a year in pickles: pickle recipe index

If there’s any specialty of this blog, it’s not gardening or sustainability or Northwest politics or seasonal cooking or local cheerleading or events or complaining a lot.  It’s pickles.  We’re not quite at that magic time of the year in Oregon yet, but I see from the hits on my blog that other places in the country have hit pickling time with a vengeance.

Suffice it to say, I always have pickles on hand, and I spend the whole year pickling.

Throughout summer and late into the fall, I put up crocks and crocks of red and white sauerkraut.  Some of the sauerkraut I can and give as gifts, and other jars I leave fresh in the refrigerator, where they last for months.

Also for winter eating, I make crocks and jars of fermented and vinegar dill pickles with giant bags of perfectly sized cucumbers I buy at a local farm and my own horseradish or grape leaves, plus full heads of garlic. I make dill relish every other year.  The fermented dill pickles have delicious juice that I use all year ’round in potato salads, as a marinade for salmon, and to deglaze pan-roasted fish or shrimp.

In autumn, I restock my tomatoes, salsa, and ketchup supplies. As it gets colder, I turn the rest of the green tomatoes into pickles or salsa.  I used to use all my sweet and hot peppers to make the pepper-eggplant spread ajvar (for freezing) but my new tradition is to put up a few half-gallon jars of hot peppers to ferment and make hot sauce after many months of fermentation.

In winter, when I see the citrus fruits at their best, I make a couple of jars of salt-preserved lemons and lemon zest vinegar (to use in a pinch when I’m out of fresh lemons), and, occasionally, marmalade.  I turn a 5-lb. bag of local dried Fellenberg or Brooks prunes into pickled prunes, to eat with winter roasts. I stew some of the sauerkraut in Pinot Gris (and save the Riesling for drinking — life’s too short to waste good Riesling) and eat it with kielbasa and other smoked meats.  If I remember, I corn a brisket for St. Patty’s day in March.  I make mustard and horseradish relish from my horseradish plant’s roots.

As soon as the spring produce starts coming in, I make refrigerator pickles: salted savoy cabbage, cucumber quick pickles, chard stem pickles.  Flavored vinegar-making also begins in spring with the little purple pompom chive blossoms and tarragon, then ends with wild blackberries, Concord grapes, and cranberries in the fall.  Starting in May, I put up the requisite asparagus pickles and dilly beans; I love giving the jars of slender, perfectly straight crisp vegetable crunchies as hostess gifts for parties throughout the year.  Cauliflower pickles are a standby, as well — the purple cauliflower makes a vibrant magenta pickle.  Each time I make a vinegar brine for canning pickles, I do a double batch, then use the excess brine for refrigerator pickles made of whatever is on hand: baby turnips, carrots, beets, kohlrabi, brussels sprouts…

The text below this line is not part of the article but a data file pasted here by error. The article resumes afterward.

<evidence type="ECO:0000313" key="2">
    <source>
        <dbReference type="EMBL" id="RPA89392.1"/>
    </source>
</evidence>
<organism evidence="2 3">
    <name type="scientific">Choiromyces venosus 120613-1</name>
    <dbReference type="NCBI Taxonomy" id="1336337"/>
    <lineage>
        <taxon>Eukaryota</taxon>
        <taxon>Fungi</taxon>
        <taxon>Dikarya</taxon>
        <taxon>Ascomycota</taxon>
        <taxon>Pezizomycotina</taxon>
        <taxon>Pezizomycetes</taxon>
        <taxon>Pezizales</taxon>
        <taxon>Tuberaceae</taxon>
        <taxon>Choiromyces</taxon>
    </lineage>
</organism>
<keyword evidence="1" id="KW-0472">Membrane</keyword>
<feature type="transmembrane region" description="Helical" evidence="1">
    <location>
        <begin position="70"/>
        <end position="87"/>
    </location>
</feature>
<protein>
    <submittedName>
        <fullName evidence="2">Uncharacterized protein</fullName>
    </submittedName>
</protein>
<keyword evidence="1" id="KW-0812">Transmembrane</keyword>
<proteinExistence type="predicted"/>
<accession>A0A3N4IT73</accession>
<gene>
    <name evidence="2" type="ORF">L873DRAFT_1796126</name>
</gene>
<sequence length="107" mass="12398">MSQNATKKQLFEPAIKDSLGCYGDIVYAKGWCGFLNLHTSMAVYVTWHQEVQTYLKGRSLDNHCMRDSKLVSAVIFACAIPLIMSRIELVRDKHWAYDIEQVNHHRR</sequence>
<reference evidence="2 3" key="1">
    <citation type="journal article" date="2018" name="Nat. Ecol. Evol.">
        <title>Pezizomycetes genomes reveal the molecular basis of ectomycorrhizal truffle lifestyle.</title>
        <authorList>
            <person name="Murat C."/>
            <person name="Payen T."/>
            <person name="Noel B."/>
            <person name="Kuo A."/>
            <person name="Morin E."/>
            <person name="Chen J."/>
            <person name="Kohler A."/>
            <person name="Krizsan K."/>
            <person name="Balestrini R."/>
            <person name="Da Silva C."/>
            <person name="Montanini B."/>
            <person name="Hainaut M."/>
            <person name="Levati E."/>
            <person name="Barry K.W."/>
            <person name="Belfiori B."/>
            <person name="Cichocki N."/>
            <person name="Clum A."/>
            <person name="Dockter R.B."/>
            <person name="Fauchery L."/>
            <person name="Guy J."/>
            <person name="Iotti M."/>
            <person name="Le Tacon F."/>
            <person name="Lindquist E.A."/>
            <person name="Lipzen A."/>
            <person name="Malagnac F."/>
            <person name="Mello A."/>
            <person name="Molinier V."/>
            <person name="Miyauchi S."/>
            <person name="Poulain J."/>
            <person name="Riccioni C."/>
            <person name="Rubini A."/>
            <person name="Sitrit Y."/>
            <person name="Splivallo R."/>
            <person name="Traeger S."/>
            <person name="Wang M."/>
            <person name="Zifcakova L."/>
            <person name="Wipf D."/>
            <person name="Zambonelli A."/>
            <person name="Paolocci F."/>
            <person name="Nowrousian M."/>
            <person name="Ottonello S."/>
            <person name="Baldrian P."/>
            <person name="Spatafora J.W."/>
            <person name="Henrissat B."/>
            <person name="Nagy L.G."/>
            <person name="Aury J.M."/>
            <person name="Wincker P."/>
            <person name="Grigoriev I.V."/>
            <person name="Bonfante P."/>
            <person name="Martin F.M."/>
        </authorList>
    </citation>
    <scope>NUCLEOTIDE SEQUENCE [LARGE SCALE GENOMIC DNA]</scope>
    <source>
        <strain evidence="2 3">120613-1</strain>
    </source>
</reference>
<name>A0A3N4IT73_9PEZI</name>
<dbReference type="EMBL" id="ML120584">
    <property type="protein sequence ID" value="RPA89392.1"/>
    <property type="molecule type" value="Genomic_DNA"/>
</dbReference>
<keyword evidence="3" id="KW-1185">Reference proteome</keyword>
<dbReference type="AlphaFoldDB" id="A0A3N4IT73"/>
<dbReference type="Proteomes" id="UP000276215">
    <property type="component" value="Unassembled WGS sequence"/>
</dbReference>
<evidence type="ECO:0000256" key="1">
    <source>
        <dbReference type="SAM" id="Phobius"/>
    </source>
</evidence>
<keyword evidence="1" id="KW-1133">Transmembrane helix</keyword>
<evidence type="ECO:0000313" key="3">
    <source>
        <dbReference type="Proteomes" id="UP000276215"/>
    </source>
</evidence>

It’s hard to believe, but we eat them all.

Here are my pickle recipes, indexed, if you’d like to try some or all of these ideas!  All of the canned pickles are produced using tested, safe recipes that are approved by the Master Food Preserver program, with which I’m a certified volunteer. The fermentation recipes are not USDA-approved, but I have made them all many times.

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my summer cup runneth over: thai hot and sour cucumber stirfry

This is a gorgeous dish, one of my favorites from Thailand.  I mentioned it as my “meal of the week” on KLCC’s Food for Thought last Sunday.  It’s an interpretation of a hot and sour shrimp recipe by San Francisco Bay Area Thai food maven Kasma Loha-Unchit, and a great way to use up extra cucumbers and hot peppers in the garden.

Kasma was the Julia Child of Thai food for a certain group of Bayareans who came of age in the gay ’90s and noughts; she still cooks and hosts Thailand trips for students from her home in Oakland.  For those of us who had fled the stodgy food of the Midwest in the late-1980s and found our culinary footing before the days of molecular gastronomy and fusion street food, Thai food was literally the taste of freedom.  It was like Chinese food (which we knew, or thought we knew) but with vibrant, living flavors.  Fresh vegetables! Coconut milk! Seafood! Not fried! And hot! O so hot! Kaffir lime leaf! Lemongrass! Over fragrant rice that took longer than a Minute!

Everything about it was technicolor, in stereo, 3-D, digital, 3G.